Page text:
The Supreme Court came down hard on Anurag Thakur and the BCCI secretary Ajay Shirke for not implementing the reforms suggested by the Justice RM Lodha committee in July 2016.
The Lodha committee was appointed in January 2015 to look into the functioning of the BCCI and it was tasked with suggesting changes to its constitution.
The Supreme Court, on July 18, ruled in favour of implementing the Lodha Panel reforms and it gave the BCCI four to six months to implement the reforms.
This started a period of defiance in which the BCCI opposed the major reforms and kept defying the Supreme Court.
Here are the 10 areas where BCCI and Lodha panel clashed.
1 BCCI’s opposition to the age cap
The Lodha Panel had recommended that all BCCI and state office bearers must not be over 70 years of age. The BCCI feared that if this rule was implemented, then many state associations would lose their top officials. The examples were Sharad Pawar of the Mumbai Cricket Association, Niranjan Shah of the Saurashtra Cricket Association and N Srinivasan of Tamil Nadu Cricket Association
2 Tenure Cap an area of concern
The Lodha panel had suggested that no official could serve three consecutive terms either at BCCI or state body. The panel suggested that office bearers can hold office for a maximum of nine years with a three-year cooling in between. Limiting the tenure would have resulted in the top brass having limited experience, affecting the routine operations of the board
3 One person one post
The Lodha Panel had said there was a mandatory cooling off period of three years between two terms. The cooling off period meant he could contest in only one post and not in any other subsequent posts, which did not go down too well with the BCCI.
4 One-state-one-vote policy
The major sticking point in the argument. The presence of many state cricket associations meant maximum votes. Maharashtra and Gujarat had three associations and the Lodha Panel wanted to correct the voting pattern in the BCCI that had been victims of over-representation. If one-state-one-vote would have been implemented, then voting rights would have been impacted.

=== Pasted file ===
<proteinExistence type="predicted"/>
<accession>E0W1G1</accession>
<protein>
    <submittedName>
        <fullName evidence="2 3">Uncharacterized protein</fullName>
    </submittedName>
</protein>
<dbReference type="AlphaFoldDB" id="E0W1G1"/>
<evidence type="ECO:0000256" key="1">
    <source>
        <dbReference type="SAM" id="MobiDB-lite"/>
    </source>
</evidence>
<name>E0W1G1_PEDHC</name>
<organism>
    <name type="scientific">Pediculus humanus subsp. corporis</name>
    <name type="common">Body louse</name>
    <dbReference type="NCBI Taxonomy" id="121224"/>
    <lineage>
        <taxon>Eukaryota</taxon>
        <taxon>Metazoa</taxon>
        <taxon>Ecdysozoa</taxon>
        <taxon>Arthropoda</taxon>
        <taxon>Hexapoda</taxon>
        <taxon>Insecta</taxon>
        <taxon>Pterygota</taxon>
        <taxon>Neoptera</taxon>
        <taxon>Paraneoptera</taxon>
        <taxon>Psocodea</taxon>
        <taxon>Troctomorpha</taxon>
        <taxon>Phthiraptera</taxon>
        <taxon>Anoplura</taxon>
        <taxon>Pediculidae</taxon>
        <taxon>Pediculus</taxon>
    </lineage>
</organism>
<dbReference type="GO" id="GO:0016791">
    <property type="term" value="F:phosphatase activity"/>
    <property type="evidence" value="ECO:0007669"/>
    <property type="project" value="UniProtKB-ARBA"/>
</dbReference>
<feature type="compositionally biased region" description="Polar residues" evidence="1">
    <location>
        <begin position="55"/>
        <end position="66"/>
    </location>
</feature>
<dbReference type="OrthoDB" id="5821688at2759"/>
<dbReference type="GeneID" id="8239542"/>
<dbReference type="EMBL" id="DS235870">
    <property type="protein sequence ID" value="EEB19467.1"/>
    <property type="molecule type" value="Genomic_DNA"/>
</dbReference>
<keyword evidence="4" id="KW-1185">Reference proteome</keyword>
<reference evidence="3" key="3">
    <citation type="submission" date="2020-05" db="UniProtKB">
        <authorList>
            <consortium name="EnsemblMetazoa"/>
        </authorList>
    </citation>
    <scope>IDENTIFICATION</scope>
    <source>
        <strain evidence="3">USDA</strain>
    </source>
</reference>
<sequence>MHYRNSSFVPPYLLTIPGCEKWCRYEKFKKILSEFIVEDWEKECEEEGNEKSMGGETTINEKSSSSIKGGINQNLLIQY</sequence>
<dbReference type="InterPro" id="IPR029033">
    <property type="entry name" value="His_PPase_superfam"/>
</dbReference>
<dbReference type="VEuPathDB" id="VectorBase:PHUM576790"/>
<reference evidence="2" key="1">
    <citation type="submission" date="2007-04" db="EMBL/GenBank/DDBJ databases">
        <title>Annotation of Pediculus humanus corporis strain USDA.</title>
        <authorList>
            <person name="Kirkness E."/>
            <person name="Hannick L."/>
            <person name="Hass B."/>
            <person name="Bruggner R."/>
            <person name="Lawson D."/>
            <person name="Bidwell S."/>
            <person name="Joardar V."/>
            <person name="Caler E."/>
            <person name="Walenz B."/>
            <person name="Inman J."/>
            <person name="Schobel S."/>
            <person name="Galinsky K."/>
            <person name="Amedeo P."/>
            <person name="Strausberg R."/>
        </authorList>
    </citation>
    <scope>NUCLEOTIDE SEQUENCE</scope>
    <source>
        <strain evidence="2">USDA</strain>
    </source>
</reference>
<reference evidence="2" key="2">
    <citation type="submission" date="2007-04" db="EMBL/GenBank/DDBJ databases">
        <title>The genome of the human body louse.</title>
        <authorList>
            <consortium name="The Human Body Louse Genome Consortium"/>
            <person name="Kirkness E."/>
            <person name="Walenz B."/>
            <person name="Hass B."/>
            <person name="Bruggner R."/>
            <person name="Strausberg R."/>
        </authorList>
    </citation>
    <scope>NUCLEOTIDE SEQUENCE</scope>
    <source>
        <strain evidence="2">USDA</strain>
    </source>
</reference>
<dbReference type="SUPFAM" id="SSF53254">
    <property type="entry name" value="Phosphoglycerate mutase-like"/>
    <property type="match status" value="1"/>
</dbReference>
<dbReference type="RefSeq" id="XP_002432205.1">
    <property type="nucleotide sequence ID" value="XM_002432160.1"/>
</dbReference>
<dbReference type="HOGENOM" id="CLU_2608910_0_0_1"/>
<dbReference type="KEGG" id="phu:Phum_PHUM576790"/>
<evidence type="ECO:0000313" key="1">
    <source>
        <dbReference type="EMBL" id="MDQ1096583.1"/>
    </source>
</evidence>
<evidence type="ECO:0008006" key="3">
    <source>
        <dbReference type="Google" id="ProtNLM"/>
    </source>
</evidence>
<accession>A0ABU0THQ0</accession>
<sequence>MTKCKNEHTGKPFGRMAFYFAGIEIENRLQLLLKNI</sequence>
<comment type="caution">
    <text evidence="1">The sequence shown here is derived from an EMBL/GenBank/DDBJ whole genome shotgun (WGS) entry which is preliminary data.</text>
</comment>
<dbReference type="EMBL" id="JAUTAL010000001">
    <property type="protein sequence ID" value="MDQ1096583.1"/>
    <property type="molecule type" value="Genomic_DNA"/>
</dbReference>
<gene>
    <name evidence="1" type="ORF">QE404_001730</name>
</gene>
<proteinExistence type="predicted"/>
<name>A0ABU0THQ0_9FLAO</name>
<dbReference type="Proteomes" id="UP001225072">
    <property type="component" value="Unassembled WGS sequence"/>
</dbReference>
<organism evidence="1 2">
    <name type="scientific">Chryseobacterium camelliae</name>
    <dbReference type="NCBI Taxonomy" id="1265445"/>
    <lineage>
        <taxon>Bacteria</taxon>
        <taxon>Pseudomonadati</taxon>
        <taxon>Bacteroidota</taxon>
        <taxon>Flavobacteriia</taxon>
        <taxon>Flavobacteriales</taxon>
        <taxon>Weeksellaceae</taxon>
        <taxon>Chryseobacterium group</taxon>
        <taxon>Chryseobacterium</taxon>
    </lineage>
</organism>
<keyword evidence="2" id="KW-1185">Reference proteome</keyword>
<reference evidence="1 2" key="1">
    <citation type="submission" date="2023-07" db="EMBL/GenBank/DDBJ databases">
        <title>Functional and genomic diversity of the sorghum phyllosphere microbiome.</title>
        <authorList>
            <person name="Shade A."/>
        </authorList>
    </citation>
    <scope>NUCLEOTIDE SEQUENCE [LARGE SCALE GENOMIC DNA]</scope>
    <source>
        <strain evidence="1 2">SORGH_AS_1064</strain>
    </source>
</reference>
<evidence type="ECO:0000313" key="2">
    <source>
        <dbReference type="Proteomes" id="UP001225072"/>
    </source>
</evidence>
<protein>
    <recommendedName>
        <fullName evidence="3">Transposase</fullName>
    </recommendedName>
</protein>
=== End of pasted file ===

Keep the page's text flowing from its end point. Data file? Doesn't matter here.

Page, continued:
5 CAG in the Apex Panel
The Lodha Panel had proposed including a Comptroller and Auditor General (CAG) on the apex council of the BCCI. However, Anurag Thakur and the BCCI believed that it amounted to government interference in the functioning of the board and had reportedly sought a letter from the ICC. However, this resulted in Thakur being charged with perjury.
6 Including BCCI in RTI Act
The Lodha Panel wanted the Indian Cricket Board to come under the RTI (Right to Information) Act. However, the BCCI opposed the move. Thakur argued that the BCCI was governed by the Tamil Nadu Societies Act. It did not take money from the government and it was an institution that was not controlled by either central or the state government. The judges said the BCCI performed a public duty and handled money paid by fans and was thus accountable to the law of the land.
7 Selection committee defiance and holding ‘meaningless’ AGM
After agreeing to hold just a routine meeting, the BCCI staged its AGM and even elected committes. The BCCI appointed a five-member selection panel, which flouted the agreement with the Lodha panel. The announcement of the selection panel was also contrary to the Lodha reforms in which they had requested a three-member panel. They also appointed two first-class cricketers in senior selection panel which was against the criteria.
8 Seperate Governing Council for both BCCI and IPL
The Lodha Panel had recommended separate governing councils for both the IPL and BCCI. Since many state associations have not built a revenue model, the BCCI opposed this bifurcation.
9 One man, one post and no tainted officials
The Lodha Committee suggested one man for one post and ministers and corrupt officials should stay away from cricket. This put Anurag Thakur under pressure. The panel found conflict of interest among officials too.
10 No commercials during live cricket matches
The BCCI vehemently opposed the move. The Lodha Panel recommendation of no commercial breaks during live cricket matches potentially resulted in substantial revenue loss. The Indian Board feared that any restriction on broadcasters would have resulted in reviewing original arrangements. The media rights of the BCCI have been kept on hold.